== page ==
[Python-ideas] adding digital signature and encryption "hashes" to hashlib?

CTO debatem1 at gmail.com
Tue Sep 22 21:08:01 CEST 2009

On Sep 22, 1:00 pm, Bill Janssen <jans... at parc.com> wrote:
> CTO <debat... at gmail.com> wrote:
> > > Let's look at symmetric encryption.  You'd want to be able to create a
> > > new encryptor:
> > >   import evp
> > >   e = evp.encryptor(key, cipher="AES256", padding=True)
> > > "cipher" defaults to AES256, the constructor raises an exception if that
> > > isn't available (or the specified cipher isn't available), or for a bad
> > > key (wrong length).
> > I'm personally against the idea of default ciphers, etc.
> > Since difference ciphers, keylengths, and padding choices
> > have immediate consequences for what kinds of security
> > you're going to have, I would rather be explicit than
> > implicit here.
> Sure, your privilege.
> Unfortunately, most users won't be able to make those choices sanely,
> and will rely on some sort of external advice about it.  So I think it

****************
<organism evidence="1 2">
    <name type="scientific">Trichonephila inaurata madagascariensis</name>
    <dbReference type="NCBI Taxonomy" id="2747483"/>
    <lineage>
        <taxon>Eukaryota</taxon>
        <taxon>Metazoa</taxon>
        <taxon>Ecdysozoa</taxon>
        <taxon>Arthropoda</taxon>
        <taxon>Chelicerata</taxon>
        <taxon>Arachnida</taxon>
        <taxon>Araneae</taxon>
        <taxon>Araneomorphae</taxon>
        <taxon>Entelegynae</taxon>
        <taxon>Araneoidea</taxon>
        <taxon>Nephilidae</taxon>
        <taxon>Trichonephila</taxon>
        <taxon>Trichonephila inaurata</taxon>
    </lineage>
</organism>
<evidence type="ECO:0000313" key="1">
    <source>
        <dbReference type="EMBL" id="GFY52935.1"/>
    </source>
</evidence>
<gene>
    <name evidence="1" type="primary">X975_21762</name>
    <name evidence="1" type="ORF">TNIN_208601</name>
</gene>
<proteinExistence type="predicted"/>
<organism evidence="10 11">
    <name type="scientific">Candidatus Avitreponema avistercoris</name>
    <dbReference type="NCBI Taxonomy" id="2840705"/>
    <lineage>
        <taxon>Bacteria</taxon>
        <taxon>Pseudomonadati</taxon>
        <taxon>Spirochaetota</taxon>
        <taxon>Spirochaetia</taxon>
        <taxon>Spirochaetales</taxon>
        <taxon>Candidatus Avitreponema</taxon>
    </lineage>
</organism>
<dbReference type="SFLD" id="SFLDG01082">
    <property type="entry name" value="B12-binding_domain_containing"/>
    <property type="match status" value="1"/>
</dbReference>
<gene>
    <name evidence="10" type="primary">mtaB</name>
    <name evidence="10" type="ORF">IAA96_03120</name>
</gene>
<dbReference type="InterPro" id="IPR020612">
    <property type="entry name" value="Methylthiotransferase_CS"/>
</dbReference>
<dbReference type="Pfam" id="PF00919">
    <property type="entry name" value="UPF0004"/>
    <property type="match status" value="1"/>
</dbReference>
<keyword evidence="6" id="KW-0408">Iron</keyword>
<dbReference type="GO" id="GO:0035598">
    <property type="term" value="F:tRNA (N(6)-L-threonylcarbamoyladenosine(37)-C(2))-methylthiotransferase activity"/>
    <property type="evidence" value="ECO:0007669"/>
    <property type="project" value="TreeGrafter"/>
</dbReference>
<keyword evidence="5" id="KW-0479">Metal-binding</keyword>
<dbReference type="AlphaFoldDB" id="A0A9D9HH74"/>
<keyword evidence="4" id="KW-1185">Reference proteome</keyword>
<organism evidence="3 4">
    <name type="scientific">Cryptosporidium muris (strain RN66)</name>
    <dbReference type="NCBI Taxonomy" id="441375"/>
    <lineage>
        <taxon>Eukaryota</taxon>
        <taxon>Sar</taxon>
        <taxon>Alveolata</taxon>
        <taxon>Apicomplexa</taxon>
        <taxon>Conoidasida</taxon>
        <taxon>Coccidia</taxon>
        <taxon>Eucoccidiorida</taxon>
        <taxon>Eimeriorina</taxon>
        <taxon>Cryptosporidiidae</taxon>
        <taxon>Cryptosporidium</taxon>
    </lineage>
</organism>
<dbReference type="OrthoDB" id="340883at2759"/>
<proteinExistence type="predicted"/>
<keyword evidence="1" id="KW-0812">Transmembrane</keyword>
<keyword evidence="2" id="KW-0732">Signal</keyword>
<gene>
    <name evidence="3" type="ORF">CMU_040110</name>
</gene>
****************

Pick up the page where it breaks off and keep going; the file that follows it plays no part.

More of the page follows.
> makes sense to try to build some such advice into the code, by adding a
> reasonably strong encryption standard as a default, and by adding some
> code to do sanity/compatibility checks on the user-selected keys, if
> possible.

If you don't know what the application is, you don't know what's
and what isn't. We have no way of knowing, and so should resist the
temptation to guess.

It's also worth pointing out that hashlib as currently implemented
makes users do exactly this: you have to specify the hash you want,
with no default provided. I've never heard anybody describe that
as an onerous level of difficulty.

> > >   e.update(plaintext)           # repeat as needed
> > >   ciphertext = e.result()
> > > Very similar for decryption.
> > Most ciphers are not stream ciphers, so it doesn't make a lot of
> > sense in the case of, say, RSA or AES, but again- bikeshedding.
> Still, good point.  Multiple calls to update() should raise an exception
> if the chosen cipher is not a stream cipher.  Or, allow multiple calls,
> and buffer the input until result() is called.

AFAIK, AES and RSA are the most commonly used algorithms in EVP.
Maybe it would make more sense to take the more traditional
keygen-encrypt-decrypt approach?

Geremy Condra

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